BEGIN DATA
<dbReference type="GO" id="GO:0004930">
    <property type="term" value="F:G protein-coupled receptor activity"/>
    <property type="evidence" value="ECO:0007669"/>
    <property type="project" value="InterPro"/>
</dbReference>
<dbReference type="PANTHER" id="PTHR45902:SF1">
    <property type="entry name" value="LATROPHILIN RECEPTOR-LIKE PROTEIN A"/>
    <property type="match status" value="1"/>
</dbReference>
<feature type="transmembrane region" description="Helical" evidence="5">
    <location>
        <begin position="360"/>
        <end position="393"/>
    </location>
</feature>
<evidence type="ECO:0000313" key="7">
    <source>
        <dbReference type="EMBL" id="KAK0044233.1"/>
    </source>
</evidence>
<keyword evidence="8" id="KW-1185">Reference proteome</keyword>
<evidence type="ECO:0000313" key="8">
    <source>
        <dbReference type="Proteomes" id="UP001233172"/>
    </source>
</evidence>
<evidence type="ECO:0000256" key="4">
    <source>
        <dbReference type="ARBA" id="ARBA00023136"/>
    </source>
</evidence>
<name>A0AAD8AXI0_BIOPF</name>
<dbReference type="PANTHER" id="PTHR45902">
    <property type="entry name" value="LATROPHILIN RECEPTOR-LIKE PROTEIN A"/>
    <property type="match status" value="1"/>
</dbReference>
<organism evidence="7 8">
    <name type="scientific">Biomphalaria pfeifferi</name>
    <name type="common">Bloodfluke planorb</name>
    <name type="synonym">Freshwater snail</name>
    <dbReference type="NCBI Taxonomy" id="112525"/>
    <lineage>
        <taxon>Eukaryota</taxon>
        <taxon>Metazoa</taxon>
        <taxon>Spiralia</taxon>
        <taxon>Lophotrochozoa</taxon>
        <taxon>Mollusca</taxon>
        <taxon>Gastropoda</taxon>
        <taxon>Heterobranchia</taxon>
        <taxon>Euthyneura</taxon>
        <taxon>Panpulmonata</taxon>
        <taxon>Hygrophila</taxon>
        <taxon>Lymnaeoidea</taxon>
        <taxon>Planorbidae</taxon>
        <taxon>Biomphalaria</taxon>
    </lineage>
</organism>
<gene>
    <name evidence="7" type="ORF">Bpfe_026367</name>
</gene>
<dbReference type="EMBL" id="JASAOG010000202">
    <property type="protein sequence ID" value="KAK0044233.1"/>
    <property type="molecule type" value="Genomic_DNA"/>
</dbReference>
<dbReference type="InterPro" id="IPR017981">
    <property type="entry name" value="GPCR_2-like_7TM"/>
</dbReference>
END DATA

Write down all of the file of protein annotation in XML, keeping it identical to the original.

<dbReference type="GO" id="GO:0004930">
    <property type="term" value="F:G protein-coupled receptor activity"/>
    <property type="evidence" value="ECO:0007669"/>
    <property type="project" value="InterPro"/>
</dbReference>
<dbReference type="PANTHER" id="PTHR45902:SF1">
    <property type="entry name" value="LATROPHILIN RECEPTOR-LIKE PROTEIN A"/>
    <property type="match status" value="1"/>
</dbReference>
<feature type="transmembrane region" description="Helical" evidence="5">
    <location>
        <begin position="360"/>
        <end position="393"/>
    </location>
</feature>
<evidence type="ECO:0000313" key="7">
    <source>
        <dbReference type="EMBL" id="KAK0044233.1"/>
    </source>
</evidence>
<keyword evidence="8" id="KW-1185">Reference proteome</keyword>
<evidence type="ECO:0000313" key="8">
    <source>
        <dbReference type="Proteomes" id="UP001233172"/>
    </source>
</evidence>
<evidence type="ECO:0000256" key="4">
    <source>
        <dbReference type="ARBA" id="ARBA00023136"/>
    </source>
</evidence>
<name>A0AAD8AXI0_BIOPF</name>
<dbReference type="PANTHER" id="PTHR45902">
    <property type="entry name" value="LATROPHILIN RECEPTOR-LIKE PROTEIN A"/>
    <property type="match status" value="1"/>
</dbReference>
<organism evidence="7 8">
    <name type="scientific">Biomphalaria pfeifferi</name>
    <name type="common">Bloodfluke planorb</name>
    <name type="synonym">Freshwater snail</name>
    <dbReference type="NCBI Taxonomy" id="112525"/>
    <lineage>
        <taxon>Eukaryota</taxon>
        <taxon>Metazoa</taxon>
        <taxon>Spiralia</taxon>
        <taxon>Lophotrochozoa</taxon>
        <taxon>Mollusca</taxon>
        <taxon>Gastropoda</taxon>
        <taxon>Heterobranchia</taxon>
        <taxon>Euthyneura</taxon>
        <taxon>Panpulmonata</taxon>
        <taxon>Hygrophila</taxon>
        <taxon>Lymnaeoidea</taxon>
        <taxon>Planorbidae</taxon>
        <taxon>Biomphalaria</taxon>
    </lineage>
</organism>
<gene>
    <name evidence="7" type="ORF">Bpfe_026367</name>
</gene>
<dbReference type="EMBL" id="JASAOG010000202">
    <property type="protein sequence ID" value="KAK0044233.1"/>
    <property type="molecule type" value="Genomic_DNA"/>
</dbReference>
<dbReference type="InterPro" id="IPR017981">
    <property type="entry name" value="GPCR_2-like_7TM"/>
</dbReference>